TheDC Interview: Sen. Lindsey Graham talks about the Afghan War

Amanda Carey Contributor
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In an interview with The Daily Caller Wednesday, South Carolina Republican Sen. Lindsey Graham explained his comments over the weekend on U.S withdrawal from Afghanistan, as well as possible a future political settlement with members of the Taliban.

“I think we can transition, next summer, some areas of Afghanistan to Afghan control,” Graham, who sits on the Senate Armed Services Committee, told “Face the Nation” host Bob Schieffer Sunday. “I’ve seen progress I have not seen before.”

While Graham initially seemed to agree with Schieffer’s retort that “This is a change in position for you,” he further explained to TheDC Wednesday during a phone interview while on the road in South Carolina how he came to this new conclusion.

“I didn’t see where it would be possible to withdraw troops safely. Now I see, based on conditions, I think it is possible now to withdraw troops in those regions without compromising the overall war effort,” Graham explained. “So I’ve seen progress. And my position before was, I didn’t think that would be possible. But now I believe it.”

So what kind of progress did Graham see that brought about this change of heart?

“For one,” said Graham, “the 30,000 more troops are beginning to have an effect. We’re beginning to clear out areas we had not been able to clear out before…The real progress I saw was in the building of the Afghan security force – in numbers and capability.”

The question then becomes how to withdraw U.S. troops in a way that will not leave the country in utter chaos. Does that mean negotiating with the Taliban? Graham’s response, in a word, was “no.”

As TheDC previously reported, two other key players shaping U.S. strategy in Afghanistan – Democratic Massachusetts Sen. John Kerry, chairman of the Senate Foreign Relations Committee, and Commander of U.S Force in Afghanistan General David Petraeus – made recent comments about reaching a political settlement with the Taliban, or at least members of the group.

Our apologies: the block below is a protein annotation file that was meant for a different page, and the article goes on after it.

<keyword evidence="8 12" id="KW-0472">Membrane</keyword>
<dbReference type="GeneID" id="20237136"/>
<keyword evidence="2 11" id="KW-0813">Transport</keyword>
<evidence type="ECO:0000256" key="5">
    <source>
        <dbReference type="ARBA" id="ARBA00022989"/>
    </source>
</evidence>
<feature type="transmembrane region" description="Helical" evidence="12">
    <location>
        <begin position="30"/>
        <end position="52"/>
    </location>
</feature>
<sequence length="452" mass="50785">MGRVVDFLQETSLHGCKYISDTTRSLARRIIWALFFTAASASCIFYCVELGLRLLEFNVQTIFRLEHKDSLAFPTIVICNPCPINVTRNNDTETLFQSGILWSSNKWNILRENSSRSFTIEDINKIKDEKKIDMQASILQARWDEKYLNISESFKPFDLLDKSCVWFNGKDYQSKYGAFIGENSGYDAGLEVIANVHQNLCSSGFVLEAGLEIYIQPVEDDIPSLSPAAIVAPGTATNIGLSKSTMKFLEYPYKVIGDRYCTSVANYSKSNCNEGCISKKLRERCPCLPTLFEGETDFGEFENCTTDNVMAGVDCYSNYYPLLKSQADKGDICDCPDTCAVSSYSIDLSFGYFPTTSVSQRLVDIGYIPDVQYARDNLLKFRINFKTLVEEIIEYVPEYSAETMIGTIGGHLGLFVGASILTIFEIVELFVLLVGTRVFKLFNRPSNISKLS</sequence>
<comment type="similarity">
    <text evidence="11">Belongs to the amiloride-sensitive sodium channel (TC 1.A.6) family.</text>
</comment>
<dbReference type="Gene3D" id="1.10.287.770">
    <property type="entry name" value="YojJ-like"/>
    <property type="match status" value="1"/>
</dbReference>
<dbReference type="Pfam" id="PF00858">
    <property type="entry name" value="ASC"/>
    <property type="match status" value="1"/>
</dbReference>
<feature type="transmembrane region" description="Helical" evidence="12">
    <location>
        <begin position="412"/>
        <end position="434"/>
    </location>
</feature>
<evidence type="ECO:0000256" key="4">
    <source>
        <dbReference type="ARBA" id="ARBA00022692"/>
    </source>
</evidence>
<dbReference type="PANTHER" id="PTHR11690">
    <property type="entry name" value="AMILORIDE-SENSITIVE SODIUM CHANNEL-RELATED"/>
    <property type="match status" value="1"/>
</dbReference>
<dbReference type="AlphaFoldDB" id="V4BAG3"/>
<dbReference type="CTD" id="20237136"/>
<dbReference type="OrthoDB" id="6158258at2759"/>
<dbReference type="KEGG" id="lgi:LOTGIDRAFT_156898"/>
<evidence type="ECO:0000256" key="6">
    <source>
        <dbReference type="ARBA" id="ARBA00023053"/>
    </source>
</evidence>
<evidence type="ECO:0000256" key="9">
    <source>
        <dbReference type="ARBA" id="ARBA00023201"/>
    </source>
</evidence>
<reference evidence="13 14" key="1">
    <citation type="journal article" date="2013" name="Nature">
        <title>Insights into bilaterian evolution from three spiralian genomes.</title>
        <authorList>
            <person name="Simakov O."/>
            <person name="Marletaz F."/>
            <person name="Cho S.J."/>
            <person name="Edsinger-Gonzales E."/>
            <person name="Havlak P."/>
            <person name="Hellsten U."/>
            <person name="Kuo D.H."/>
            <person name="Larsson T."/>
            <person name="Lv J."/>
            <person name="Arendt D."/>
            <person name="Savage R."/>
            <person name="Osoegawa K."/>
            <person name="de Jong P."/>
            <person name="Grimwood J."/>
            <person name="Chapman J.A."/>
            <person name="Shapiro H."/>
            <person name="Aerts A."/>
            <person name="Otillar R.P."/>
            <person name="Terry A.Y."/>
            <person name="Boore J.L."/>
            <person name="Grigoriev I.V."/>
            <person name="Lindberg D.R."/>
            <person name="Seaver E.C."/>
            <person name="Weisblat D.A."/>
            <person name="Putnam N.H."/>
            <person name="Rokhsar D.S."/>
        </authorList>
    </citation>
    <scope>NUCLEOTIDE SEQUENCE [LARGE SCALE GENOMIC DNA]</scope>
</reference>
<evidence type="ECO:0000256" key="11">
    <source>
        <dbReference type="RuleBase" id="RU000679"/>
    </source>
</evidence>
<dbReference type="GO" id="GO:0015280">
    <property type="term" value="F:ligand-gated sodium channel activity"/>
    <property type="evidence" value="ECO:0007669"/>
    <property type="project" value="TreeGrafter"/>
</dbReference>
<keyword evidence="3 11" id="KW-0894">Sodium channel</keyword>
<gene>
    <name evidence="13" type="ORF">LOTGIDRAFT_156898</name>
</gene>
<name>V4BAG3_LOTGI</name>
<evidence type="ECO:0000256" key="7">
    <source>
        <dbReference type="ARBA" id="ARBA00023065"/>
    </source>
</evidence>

But while Graham agrees political settlements are necessary, in his mind, that does not mean sitting across the table from Taliban leader Mullah Omar and agreeing to some type of quid pro quo. Instead, the U.S. needs to be able to effectively use what Graham called “reintegration and reconciliation programs.”

“Reintegration is when you catch a Taliban fighter — a guy who is not a full-blown jihadist, but probably more involved because of economics,” said Graham. “We are going to try to reintegrate that person…There is nothing unique about this process.”

Such a reintegration program, according to Graham, would include providing education and job skills to young Afghan men who leave the Taliban. The only condition, Graham said, is that  “they’d have to commit to support the Afghan government.”

Graham, added however, that  “this idea of sitting down with Mullah Omar and dividing Afghanistan is offensive and a nonstarter. And not what we’re trying to do.”

When asked about the recent State Department report of designated terrorist organizations that left out the Taliban, Graham said the radical factions of the Taliban should indeed be added.

“The Pakistan Taliban has been responsible for organizing attacks against the United States,” said Graham. “We need to make sure those groups are on the terrorist list because they mean us harm. They’re trying to push radical Islam.”

So what’s next for the U.S. in the War in Afghanistan? Graham sounded hopeful.

“We have the potential to really deliver the insurgency a very severe blow in the next year,” said Graham. “You just need to be patient.”